Life is complicated. Death is complicated. Living after the death of someone you love is incredibly complicated. Even if there was time to “prepare,” a person can still find themselves overwhelmed and confused by all the complex emotions they experience. Quite often, however, death itself comes as a surprise. When that happens your grief may be compounded by the fact that you had unfinished business with the person who has passed. The people that we love are the people that have the power to hurt us the most. You may even find yourself actually angry with them for what they did or did not do, and never had a chance for resolution. It can be a very strange tension to simultaneously feel such strong grief and also unresolved anger.
A longtime friend with whom you had a falling out because they hurt you deeply. A sibling that you loved but also fought with constantly. A family member that was so toxic that you had to protect yourself from them and limit contact. A parent that was never the parent you wanted or needed them to be. Someone who wronged you repeatedly but never told you, “I’m sorry.” With each of these situations there comes an additional layer of emotion that complicates our grief process. It wasn’t fair. It wasn’t your fault. People are human and flawed and sometimes hurt us
So what do we do when we lose someone in such a situation? How do we manage our conflicting emotions? The answer is not an easy one, but the first step is that you indeed try and work through them. Ignoring and burying negative feelings does not make them go away, but can actually intensify them. Feelings will come out one way or another, and recovery becomes more complicated by delaying the process.
One of the ways that you can cope with your feelings is to talk about them. It is okay to acknowledge that you are angry. Being angry at someone who has died does not make you a bad person. However it is also important to be cautious with the way you discuss those emotions, and with whom. Be sensitive to the fact that others may also be grieving, and may be experiencing different emotions than you are. When the loss is new they may not be in a place to understand your anger and hurt. Instead it may help in such a situation to talk to someone outside the situation. Writing a letter to them to vent your feelings and process your thoughts can also help. .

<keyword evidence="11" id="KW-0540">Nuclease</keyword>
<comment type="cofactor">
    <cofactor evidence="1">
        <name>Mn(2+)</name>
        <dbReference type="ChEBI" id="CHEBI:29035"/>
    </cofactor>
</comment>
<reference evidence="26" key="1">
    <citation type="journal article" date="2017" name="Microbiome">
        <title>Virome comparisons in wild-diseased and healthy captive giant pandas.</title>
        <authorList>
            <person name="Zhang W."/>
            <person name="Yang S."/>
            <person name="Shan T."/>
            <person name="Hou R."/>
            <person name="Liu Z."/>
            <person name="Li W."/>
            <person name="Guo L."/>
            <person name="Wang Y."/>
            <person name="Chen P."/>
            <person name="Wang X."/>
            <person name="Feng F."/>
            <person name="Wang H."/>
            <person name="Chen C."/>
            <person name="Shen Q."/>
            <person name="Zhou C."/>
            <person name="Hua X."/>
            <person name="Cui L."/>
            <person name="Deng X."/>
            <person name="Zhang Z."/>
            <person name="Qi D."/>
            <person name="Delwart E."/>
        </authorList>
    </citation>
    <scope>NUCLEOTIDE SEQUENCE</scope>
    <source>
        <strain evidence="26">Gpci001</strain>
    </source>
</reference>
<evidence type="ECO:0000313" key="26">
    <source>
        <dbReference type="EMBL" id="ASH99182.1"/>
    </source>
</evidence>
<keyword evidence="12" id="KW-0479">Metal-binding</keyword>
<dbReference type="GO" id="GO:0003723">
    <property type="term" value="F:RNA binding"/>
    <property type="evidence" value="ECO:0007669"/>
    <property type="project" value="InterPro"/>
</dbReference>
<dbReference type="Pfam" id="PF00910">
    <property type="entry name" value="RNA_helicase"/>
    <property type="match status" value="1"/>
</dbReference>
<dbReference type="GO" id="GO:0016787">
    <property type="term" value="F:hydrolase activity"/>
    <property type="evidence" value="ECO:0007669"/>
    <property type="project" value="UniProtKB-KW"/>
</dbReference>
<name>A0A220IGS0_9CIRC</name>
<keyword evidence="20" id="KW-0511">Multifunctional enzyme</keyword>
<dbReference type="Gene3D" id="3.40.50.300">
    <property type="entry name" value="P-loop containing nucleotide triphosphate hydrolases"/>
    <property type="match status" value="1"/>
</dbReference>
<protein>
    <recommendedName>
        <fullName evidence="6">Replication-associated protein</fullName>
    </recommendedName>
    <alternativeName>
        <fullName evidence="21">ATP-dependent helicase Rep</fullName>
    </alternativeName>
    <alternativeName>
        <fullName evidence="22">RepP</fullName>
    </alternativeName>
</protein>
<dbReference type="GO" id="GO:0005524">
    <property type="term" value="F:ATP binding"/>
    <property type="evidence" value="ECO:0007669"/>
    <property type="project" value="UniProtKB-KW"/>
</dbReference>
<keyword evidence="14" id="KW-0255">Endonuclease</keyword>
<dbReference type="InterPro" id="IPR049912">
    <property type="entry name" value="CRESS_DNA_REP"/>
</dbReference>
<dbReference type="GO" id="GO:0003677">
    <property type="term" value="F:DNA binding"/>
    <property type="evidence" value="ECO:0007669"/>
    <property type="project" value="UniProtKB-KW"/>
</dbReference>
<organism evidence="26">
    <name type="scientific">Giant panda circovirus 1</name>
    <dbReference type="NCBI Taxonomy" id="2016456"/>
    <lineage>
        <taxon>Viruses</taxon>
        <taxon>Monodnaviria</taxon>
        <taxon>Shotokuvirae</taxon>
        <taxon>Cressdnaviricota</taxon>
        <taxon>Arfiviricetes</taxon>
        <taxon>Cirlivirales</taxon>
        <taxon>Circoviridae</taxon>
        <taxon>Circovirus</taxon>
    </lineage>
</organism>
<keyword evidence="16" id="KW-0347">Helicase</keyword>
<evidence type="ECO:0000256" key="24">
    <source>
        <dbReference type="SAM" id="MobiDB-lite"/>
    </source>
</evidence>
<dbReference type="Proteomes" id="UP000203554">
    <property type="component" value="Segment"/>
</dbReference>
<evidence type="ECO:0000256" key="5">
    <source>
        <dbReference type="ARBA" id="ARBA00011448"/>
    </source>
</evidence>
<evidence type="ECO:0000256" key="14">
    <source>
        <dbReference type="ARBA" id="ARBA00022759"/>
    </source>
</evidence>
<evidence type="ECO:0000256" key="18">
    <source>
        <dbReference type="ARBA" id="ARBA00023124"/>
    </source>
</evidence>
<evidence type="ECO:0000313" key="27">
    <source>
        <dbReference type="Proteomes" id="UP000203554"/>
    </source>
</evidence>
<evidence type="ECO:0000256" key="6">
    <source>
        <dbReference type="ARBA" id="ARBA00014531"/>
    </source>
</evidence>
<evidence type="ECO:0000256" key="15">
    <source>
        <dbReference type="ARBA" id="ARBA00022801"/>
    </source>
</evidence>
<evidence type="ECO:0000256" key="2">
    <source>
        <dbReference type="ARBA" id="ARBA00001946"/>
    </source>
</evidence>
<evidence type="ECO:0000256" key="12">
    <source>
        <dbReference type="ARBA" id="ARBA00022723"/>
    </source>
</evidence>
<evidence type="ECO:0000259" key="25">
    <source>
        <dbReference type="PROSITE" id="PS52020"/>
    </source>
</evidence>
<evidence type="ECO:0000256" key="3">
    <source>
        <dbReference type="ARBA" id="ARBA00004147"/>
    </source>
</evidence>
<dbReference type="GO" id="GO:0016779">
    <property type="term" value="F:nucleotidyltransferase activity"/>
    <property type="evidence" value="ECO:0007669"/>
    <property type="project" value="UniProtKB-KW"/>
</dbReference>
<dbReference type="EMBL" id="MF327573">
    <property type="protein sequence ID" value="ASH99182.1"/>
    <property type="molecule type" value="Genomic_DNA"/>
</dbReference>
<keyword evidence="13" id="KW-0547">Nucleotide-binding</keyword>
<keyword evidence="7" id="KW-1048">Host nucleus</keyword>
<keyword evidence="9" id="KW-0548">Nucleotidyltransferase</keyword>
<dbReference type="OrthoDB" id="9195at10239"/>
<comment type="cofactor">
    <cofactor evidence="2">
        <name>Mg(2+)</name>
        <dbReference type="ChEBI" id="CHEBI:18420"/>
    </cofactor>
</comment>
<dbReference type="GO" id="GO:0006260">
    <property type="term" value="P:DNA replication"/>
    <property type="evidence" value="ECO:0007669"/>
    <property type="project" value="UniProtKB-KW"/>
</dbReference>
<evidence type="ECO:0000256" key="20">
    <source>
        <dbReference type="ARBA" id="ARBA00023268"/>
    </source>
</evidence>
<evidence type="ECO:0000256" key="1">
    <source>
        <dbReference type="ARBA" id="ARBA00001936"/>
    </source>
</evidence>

To find closure you may need to go to the memorial service or burial. Conversely, you may need to skip the proceedings and observe in your own way. If you do attend then that is likely not the appropriate time to talk about your conflict with the deceased. Doing so could upset those in attendance and takes the focus away from the task at hand. A eulogy is also not the appropriate place to discuss grievances and air dirty laundry, but instead should be a comfort. You don’t have to lie, but there are diplomatic ways of stating truths or skirting sensitive issues.
As we continue through the grieving process be patient with yourself. It takes time to work through complicated feelings. There is also no one way to feel. You may find you are not sad. You may find you are sad for what you never had. Whatever emotion you experience is valid.
The most important thing to do when we experience conflict and loss is practice forgiveness. You may think they don’t deserve it, but the forgiveness isn’t actually for them. It’s for you, to help release the weight that you carry. Bitterness and resentment can weigh us down, and binds us to that which we hate. We are the ones that are harmed by not releasing anger, not them. Letting go of those feelings frees us to experience healing. Of course this can also take time, and a lot of practice.
Once we acknowledge and release our hurt and anger it can help to focus on the positive, if there was any. Sometimes regret can obscure our vision of our blessings. Thinking about the good times can help you receive some comfort. Also, look at all the love you still have around you and soak it in.
None of these suggestions are easy, and they all take time and effort. What matters is that your are intentional about working through your feelings. If you do that I hope that one day you find that you have begun, at least a little bit, to heal.
Let us forgive each other – only then will we live in peace.” ~Leo Tolstoy
Jennifer Roberts Bittner
Certified Celebrant/ Life Tribute Specialist
Morrissett Funeral and Cremation Service
6500 Iron Bridge Rd.
N. Chesterfield, VA 23234